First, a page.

Bangladesh has attained tremendous growth in its recent past. The continuation of the country's growth would depend on the stable political situation. We would like to believe that the BNP is not a violent political party. Thus, the election is the only means that could help them to get into power again. Their decision to boycott the next election would put them in such a situation where their existence would be questionable.

At the same time, AL is such a political party under whose leadership the country got its independence. Thus, we expect that they would also put their best effort to bring the BNP into the next parliamentary election. At the same time, the BNP should consider the fact that their policy flip-flop could bring devastating effect on the stability of the country.


The writer is a Professor of Public Administration at the University of Rajshahi, Bangladesh.


-------Pranab Kumar Panday

More News For this Category

Memories of Sher-e-Bangla

| By and Syed Badrul Ahsan
Sher-e-Bangla Abul Kashem Fazlul Huq died on this day, 27 April, in 1962.Fifty six years after his passing, the pre-eminent Bengali political leader of his time needs to be
Memories of Sher-e-Bangla

Is just garlanding of portraits is honoring Ambedkar?

| By and Ram Puniyani
This 14th April the 127th birth anniversary of Bhimrao Ambedkar was marked by a heightened celebrations of the occasion by most of the political formations but more so by

In Washington, Macron is the voice of sanity

| By
French President Emmanuel Macron has in a very large sense been speaking for the world on his recent visit to Washington. For all the show of camaraderie which President

Sher-e-Bangla matters in history

| By
It is a day to remember a giant in the politics of our part of the world. On this day in 1962, Sher-e-Bangla A.K. Fazlul Huq passed away at

Solution in which way

| By and Dr. N. C. Bhowmik
Bangladesh has laid importance on taking big countries and important international organizations on board to solve the Rohingya crisis. But it is difficult to manage all big countries as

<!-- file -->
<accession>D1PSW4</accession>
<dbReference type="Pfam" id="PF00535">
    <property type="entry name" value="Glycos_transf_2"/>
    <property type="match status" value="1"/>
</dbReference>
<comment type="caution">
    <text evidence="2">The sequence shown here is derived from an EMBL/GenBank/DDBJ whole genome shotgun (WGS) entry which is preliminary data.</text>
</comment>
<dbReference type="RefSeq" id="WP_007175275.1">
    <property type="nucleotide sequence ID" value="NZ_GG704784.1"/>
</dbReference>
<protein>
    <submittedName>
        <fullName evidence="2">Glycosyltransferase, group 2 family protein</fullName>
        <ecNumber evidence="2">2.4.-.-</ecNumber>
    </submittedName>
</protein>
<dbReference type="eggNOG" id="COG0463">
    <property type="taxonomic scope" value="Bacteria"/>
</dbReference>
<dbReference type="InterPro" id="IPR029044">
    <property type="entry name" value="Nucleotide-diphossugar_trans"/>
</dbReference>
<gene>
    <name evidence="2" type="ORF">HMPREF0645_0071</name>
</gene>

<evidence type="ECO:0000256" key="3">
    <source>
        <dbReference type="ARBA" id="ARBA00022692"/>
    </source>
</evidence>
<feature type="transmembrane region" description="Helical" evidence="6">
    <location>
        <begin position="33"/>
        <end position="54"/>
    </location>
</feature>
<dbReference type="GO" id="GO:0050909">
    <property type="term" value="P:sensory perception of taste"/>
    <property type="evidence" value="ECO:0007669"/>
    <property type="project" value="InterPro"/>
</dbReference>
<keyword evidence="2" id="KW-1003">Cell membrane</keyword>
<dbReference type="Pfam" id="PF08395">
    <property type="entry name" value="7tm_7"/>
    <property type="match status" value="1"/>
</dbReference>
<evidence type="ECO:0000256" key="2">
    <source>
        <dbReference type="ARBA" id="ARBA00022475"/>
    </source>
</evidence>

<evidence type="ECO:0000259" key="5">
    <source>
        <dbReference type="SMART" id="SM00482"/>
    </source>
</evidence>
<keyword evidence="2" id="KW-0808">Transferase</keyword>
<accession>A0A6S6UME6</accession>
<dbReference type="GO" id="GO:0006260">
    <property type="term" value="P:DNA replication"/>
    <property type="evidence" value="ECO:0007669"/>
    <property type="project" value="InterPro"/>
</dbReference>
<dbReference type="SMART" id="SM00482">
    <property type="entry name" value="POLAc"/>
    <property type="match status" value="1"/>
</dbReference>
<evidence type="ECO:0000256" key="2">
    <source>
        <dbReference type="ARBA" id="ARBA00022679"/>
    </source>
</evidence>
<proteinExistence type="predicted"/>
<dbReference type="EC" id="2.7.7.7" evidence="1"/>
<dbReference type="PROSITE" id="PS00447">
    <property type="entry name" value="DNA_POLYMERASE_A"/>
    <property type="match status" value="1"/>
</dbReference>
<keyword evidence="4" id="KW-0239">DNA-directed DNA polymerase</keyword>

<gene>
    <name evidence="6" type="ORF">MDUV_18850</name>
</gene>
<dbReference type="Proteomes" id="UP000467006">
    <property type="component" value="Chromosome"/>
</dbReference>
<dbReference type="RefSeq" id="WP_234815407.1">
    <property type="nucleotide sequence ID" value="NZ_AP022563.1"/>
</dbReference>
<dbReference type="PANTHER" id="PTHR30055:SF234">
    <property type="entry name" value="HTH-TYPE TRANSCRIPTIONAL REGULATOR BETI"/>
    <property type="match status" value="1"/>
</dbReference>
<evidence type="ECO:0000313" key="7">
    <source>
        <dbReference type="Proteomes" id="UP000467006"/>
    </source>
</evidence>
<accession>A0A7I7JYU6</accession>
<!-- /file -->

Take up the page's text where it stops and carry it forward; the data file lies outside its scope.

Solution in which way

Why is Bangladesh booming?

| By
Bangladesh has become one of Asia's most remarkable and unexpected success stories in recent years. Once one of the poorest regions of Pakistan, Bangladesh remained an economic basket case
Why is Bangladesh booming?

The police must obey the law

| By
The Dhaka Metropolitan Police Commissioner has held out the assurance to the journalists' community that action will be taken against those police personnel who assaulted two on-duty journalists in

Mexico's worry

| By
Jaime Rodriguez is a candidate at the forthcoming presidential election in Mexico. That is not why his name is known to people or the fact that he is campaigning

How to negotiate with North Korea

| By and Brahma Chellaney
North Korean leader Kim Jong-un seems to be setting the stage for an historic deal with US President Donald Trump that would allow his country, like Myanmar and
How to negotiate with North Korea

When 'development' threatens our villages . . .

| By and Syed Badrul Ahsan
Bangladesh's villages need to be saved from 'development'. There must be laws, those which civilized societies observe everywhere, that will ensure that no individual or group will mar

© 2018 The Asian Age